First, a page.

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Yesterday I confessed to judging books by their covers. Yes, it may be shallow and superficial, but it felt good to finally own up to it.

As I was thinking about things further, it occurred to me that titles can be equally as polarizing when choosing an audio book.

I have been known to avoid books with titles that just don’t appeal to me. Does this make me more shallow or less? Let’s see…

Some Bestseller Titles!

audiobook titlesWhy don’t I take a peek at some recent bestsellers? As with the covers, Stieg Larsson’s The Girl With the Dragon Tattoo, The Girl Who Played With Fire, and The Girl Who Kicked the Hornet’s Nest all appeal to me as titles.

They are unusual and interesting. However, I just got a newsletter from my local library with a new title: The Girl Who Fell from the Sky and I refuse to read it because it is so clearly trying to capitalize on Larsson’s work. I admit, it makes little sense, but that was my gut reaction.

Some More Good and Not So Good

The Walk by Richard Paul Evans is another that I simply won’t be picking up. Paired with my knowledge of his work and the snooze-inducing cover, I’m already bored. Abraham Lincoln: Vampire Hunter is not on my list, however Seth Grahame-Smith’s Pride and Prejudice and Zombies is… I don’t claim that any of this makes sense…

The Bride Collector by Ted Dekker is one that I absolutely will read. I’ve never read any of his books, but the title holds a lot of promise. It makes me want to know more. I am also intrigued by the title Angelology by Danielle Trussoni.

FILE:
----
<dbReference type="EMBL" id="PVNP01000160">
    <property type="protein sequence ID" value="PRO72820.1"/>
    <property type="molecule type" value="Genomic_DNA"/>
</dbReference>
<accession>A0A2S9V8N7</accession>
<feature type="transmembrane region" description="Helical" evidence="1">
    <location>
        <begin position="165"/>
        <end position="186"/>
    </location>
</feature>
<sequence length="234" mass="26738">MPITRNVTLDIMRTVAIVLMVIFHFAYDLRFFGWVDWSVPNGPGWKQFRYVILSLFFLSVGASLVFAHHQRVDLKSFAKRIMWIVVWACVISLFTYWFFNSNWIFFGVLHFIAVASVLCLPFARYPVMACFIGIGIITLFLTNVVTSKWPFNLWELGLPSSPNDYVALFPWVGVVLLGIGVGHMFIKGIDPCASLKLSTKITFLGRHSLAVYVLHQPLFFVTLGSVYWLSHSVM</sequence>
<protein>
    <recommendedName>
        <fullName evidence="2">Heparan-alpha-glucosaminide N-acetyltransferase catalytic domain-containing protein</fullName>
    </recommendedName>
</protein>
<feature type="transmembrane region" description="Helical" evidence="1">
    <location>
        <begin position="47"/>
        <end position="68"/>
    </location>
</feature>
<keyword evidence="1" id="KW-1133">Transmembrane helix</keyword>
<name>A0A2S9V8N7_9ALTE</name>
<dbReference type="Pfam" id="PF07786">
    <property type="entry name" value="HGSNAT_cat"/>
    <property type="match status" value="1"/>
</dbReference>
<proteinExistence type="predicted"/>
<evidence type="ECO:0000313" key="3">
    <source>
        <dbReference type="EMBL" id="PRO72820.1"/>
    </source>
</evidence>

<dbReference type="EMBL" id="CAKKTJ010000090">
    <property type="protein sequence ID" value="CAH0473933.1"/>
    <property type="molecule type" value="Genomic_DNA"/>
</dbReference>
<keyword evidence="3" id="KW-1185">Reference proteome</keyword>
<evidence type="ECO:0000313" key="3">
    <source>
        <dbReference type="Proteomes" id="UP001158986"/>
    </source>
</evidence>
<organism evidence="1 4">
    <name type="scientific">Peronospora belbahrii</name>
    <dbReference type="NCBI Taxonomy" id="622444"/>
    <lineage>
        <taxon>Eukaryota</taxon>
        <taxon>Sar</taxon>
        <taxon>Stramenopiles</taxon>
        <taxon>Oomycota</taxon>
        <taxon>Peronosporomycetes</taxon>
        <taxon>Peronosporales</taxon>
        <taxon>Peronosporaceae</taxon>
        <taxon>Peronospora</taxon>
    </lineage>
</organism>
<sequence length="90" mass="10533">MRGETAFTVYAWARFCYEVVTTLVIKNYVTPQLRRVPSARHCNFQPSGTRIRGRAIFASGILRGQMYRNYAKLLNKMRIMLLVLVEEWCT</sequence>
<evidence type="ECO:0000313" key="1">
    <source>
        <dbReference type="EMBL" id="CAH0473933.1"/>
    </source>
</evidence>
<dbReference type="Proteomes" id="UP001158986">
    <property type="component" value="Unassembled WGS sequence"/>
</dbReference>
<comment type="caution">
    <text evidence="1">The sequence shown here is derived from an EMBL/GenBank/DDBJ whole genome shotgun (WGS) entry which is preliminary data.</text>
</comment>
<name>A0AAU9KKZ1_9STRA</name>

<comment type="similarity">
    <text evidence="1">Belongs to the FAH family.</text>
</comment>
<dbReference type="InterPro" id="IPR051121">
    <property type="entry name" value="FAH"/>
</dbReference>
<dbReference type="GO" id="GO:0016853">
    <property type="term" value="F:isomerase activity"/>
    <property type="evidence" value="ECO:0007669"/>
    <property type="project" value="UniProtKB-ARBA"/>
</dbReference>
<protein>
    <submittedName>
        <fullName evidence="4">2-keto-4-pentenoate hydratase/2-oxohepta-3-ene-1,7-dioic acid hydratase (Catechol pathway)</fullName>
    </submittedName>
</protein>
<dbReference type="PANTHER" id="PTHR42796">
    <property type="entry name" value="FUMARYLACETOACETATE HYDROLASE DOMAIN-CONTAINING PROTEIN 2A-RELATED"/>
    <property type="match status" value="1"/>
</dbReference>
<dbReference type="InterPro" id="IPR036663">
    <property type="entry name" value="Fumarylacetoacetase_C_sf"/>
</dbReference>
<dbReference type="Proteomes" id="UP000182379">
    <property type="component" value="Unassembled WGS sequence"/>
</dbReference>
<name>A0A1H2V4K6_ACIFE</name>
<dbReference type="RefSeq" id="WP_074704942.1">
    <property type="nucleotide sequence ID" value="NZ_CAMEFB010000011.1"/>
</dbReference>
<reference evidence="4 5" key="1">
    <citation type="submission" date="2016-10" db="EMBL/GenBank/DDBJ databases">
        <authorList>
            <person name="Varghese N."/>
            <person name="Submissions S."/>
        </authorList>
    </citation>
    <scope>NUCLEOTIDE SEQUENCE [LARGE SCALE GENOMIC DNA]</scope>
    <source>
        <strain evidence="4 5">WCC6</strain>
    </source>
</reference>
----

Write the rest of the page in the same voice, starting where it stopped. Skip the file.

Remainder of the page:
Audio Book TitleChristopher Moore’s titles are hilarious. Bite Me: A Love Story; The Stupidest Angel; Island of the Sequined Love Nun; Lamb: The Gospel According to Biff, Christ’s Childhood Pal. I fell in love with Moore’s writing when I picked up The Stupidest Angel, based only my instant love of the title.

The same can be said for An Arsonist’s Guide to Writers’ Homes in New England and Special Topics in Calamity Physics. Both have wonderfully quirky titles and the books were amazing.


Some titles aren’t clear winners or losers in my book (pun intended). Deliver Us from Evil by David Baldacci might be good, but the title is a little uninspired. Caught by Harlan Coben and Annie Lamott’s Imperfect Birds leave me similarly ambivalent. I’ll have to take a closer look at their covers before I decide. If I still can’t make up my mind I might just resort to reading the book jackets.

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